PM, Tel Aviv mayor clash over plans to accept migrant kids to top school
Municipality announces Shevah Mofet will stop accepting students from outside the city to make room for students from southern Tel Aviv—mostly children of asylum seekers; Netanyahu objects to turning the school into 'educational institution for infiltrators,' leading to exchange of accusations.
The Tel Aviv municipality announced last week that starting the next school year, the school, with 75% of its students coming from outside Tel Aviv, will stop accepting students who are not residents of the city. This will be done to make room for students who live in southern Tel Aviv—most of them children of asylum seekers and illegal migrants—to attend the school.
The school's students and teachers decided to protest the decision, calling out "You don't close a school with 100 percent graduation rates." They waved signs that said: "We won't evacuate our home" and "Don't replace a winning team." The protest ended at 10am, allowing classes to begin.
"There is a bad atmosphere, but on the other hand we also know how to put this aside and begin the school year," said Max Sivan, the principal of Shevah Mofet. "This isn't just a school. There's a culture here, a long history, including a history of international achievements. This needs to be protected, this is a national asset. It's not just another school. I'm willing to take in any student, but don't ruin what we have."
On Wednesday, Prime Minister Netanyahu expressed his objection to turning the school into "an educational institution for infiltrators," supporting the position of Defense Minister Avigdor Lieberman.
This angered Tel Aviv Mayor Huldai, who responded with a harsh statement. "Unfortunately, despite the Tel Aviv-Jaffa municipality's requests to the prime minister, he chooses to release messages like a common internet commentator, instead of dealing with the problem of foreigners that he himself was among those responsible for," he said.
The Prime Minister's Office responded to this, saying "The Tel Aviv mayor and municipality need to be ashamed of the of the fact such an excellent educational institution is set to close, and for the inappropriate language of their statement. Thanks to the prime minister's policy, over 20,000 infiltrators willingly left Israel over the past decade. The prime minister will continue with this policy."
The Tel Aviv municipality responded to that, by saying "it was him (Huldai) who nurtured Shevah Mofet, as a way to help the immigrant population—and this he had done without help from the government.
"Huldai believes a different place can be found so Shevah Mofet can continue its praiseworthy activity, and there has already been a request made to the Education Ministry and the Amal school chain on the matter. Such a solution will not come to be on Facebook, and that was the reason for the mayor's harsh response.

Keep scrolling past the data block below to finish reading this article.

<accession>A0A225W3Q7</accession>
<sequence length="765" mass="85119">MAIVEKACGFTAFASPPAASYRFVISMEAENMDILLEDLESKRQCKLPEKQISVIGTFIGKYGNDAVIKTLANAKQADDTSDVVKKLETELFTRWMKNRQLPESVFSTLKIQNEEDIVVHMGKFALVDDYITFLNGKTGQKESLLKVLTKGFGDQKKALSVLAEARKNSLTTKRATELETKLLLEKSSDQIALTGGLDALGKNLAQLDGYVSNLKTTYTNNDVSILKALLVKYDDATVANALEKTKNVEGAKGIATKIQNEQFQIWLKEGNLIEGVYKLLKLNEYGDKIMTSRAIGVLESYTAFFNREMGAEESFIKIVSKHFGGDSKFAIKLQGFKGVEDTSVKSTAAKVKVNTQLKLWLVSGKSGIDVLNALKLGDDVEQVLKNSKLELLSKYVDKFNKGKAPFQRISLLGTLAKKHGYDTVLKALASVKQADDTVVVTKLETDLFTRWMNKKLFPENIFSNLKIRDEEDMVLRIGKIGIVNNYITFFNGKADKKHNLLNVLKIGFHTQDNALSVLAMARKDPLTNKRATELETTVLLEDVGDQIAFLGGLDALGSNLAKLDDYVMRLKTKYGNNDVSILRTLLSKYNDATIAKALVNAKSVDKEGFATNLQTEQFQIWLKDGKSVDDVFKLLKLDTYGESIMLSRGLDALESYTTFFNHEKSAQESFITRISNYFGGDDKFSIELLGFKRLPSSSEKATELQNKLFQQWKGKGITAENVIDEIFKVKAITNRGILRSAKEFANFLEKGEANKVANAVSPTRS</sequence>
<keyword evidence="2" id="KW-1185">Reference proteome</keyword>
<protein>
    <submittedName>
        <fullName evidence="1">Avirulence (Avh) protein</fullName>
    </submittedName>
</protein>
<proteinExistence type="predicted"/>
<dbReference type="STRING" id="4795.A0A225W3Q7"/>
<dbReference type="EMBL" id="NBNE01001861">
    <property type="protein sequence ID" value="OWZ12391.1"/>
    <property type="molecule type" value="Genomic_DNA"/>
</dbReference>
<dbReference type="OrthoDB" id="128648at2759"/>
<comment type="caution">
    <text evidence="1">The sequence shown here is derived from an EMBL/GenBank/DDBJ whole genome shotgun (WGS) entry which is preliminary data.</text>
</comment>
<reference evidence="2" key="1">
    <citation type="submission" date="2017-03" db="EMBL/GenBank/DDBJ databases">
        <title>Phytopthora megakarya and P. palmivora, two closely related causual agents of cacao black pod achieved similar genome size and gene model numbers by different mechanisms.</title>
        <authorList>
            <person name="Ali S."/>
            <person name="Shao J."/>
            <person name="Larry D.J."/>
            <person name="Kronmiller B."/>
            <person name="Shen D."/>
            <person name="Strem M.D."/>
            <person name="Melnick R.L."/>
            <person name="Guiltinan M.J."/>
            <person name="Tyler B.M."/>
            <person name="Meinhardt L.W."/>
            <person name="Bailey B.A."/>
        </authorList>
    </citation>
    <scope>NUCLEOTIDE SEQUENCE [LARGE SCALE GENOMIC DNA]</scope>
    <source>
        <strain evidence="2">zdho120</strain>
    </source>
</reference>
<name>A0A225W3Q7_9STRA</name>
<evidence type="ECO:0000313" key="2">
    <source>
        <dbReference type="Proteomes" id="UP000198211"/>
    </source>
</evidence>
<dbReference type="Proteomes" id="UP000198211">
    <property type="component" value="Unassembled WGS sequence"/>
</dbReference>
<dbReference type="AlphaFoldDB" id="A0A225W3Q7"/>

"The municipality understands the parents' concerns, but the school is not going to close its doors in the coming years anyway, and all students currently attending it could graduate. There is also no objection to having the school continue its operations from another location."
A close confidant of Huldai accused Netanyahu of "not even knowing the facts. We don't know where the 20,000 infiltrators that left thanks to the prime minister's policies left from—certainly not from Tel Aviv."
Culture Minister Miri Regev, of Netanyahu's Likud party, decided to join in on the exchange of accusations, opining that "Huldai has abandoned the neighborhood and its residents."
Education Minister Naftali Bennett sided with Huldai, telling Ynet on Thursday morning that "It's important to clarify that there is no demographic change at the school at the moment. There are certain intentions or ideas from the municipality in that regard. The goal we all stive for is to keep Shevah Mofet running in the same way as it has been so far. On the other hand, we're obligated to follow the law and provide education."
Elvyra Kolihman, a member of the school's parents' committee, explained the decision to hold their protest on the first day of school. "We want to stress that until the mayor sits with us and we reach an agreement that the school won't change in the coming years—the fight will continue. This is a fight for the future of the school. We want to ensure that every child in the State of Israel that wants to go to this school—and feels like this is the best education—could do so. This is an excellent school that must not be closed or change its way of operations. The prime minister made it clear that the best solution is to leave the school as it is, and that's what should happen."
Students also took part in the protest. "We're protesting because we don't want them to change our school," says Itay Morbiya, who is starting his final year of high school. "I want my brothers to have the same education I had, with teachers who don't give up on you. I have friends who come here from Ashkelon and Ariel because they want to succeed; they want a good high school diploma. We shouldn't ruin this."
On Wednesday night, dozens of protesters arrived in south Tel Aviv to demonstrate against Huldai, calling him a "traitor" and carrying signs with his photo and the writing "Criminal." The protesters eventually took to burning photos of the mayor.
On Thursday morning, the CEO of the Ort school chain Tzvi Peleg turned to the head of the Tel Aviv municipality's Education Department, Shirley Rimon, suggesting a framework for Ort to take in asylum seekers' children this year.
"Ort Israel believes in giving equal opportunities in education to every child in Israel," Peleg said. "We're prepared to take in these students."
Shahar Chai, Itay Blumenthal and Attila Somfalvi contributed to this report.